Taita
Taita Taveta Governor Granton Graham Samboja. His county posted the lowest absorption rate of 2.9 percent for development funds in the 2021/22 financial year.

A total of 19 counties used less than 20 percent of their development budget in the first nine months of the just-ended financial year.

According to the Controller of Budget (CoB) Margaret Nyakang’o, Taita Taveta, Machakos, Baringo, Nairobi City, Lamu, Narok, and Wajir counties are the poorest spenders of development billions.

Also on the list of poor users of development funds are Nyandarua, Kisumu, Kiambu, Turkana, West Pokot, Trans Nzoia, Siaya, Garissa Kilifi, Elgeyo Marakwet, Vihiga, and Migori counties, which did not manage to use above 20 percent of their allocation.

“Development expenditure amounted to Sh44.3 billion representing an absorption rate of 22.8 percent and a decline from 25.1 percent attained in the first nine months of Financial Year 2020/21 when total development expenditure was Kes48.45 billion,” notes Ms Nyakang’o in her report.

Taita Taveta had the lowest absorption rate of 2.9 percent followed by Machakos County at 5.5 percent.

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The absorption rate of development funds is usually arrived at as a percentage of what a county has used in specific projects against the approved budget allocation.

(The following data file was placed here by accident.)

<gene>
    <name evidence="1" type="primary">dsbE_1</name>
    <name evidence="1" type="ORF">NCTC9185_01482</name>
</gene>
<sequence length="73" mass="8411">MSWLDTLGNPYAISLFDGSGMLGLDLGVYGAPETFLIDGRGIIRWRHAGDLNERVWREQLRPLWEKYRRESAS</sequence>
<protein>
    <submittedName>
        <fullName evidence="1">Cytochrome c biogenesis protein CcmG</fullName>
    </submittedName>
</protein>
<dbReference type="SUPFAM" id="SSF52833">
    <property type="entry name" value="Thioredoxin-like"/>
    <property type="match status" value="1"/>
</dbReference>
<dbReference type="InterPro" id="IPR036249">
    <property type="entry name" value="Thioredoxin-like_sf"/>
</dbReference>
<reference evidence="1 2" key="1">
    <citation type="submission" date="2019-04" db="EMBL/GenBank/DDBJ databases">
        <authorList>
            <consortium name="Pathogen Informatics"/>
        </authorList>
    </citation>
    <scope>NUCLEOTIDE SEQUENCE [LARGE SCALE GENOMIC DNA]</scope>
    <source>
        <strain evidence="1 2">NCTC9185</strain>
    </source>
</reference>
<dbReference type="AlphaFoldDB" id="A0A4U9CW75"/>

The functions and powers of county governments are set out in chapter 11 of the constitution. Some of the devolved state services include agriculture, health, urban planning, housing, infrastructure, and energy.

Quite often, weak governance systems and skewed political-administrative priorities have affected the capacity of county governments to implement various growth projects.

According to Ms Nyakang’o, only three counties attained an absorption rate above 50 percent, namely, Kitui at 53 percent, Mombasa at 51.5 percent, and Marsabit at 50.6 percent.

The total expenditure by County governments in the first nine months of the financial year 2021/22 was Kes257.18 billion, representing an absorption rate of 48.7 percent of the total annual County Governments’ budget.

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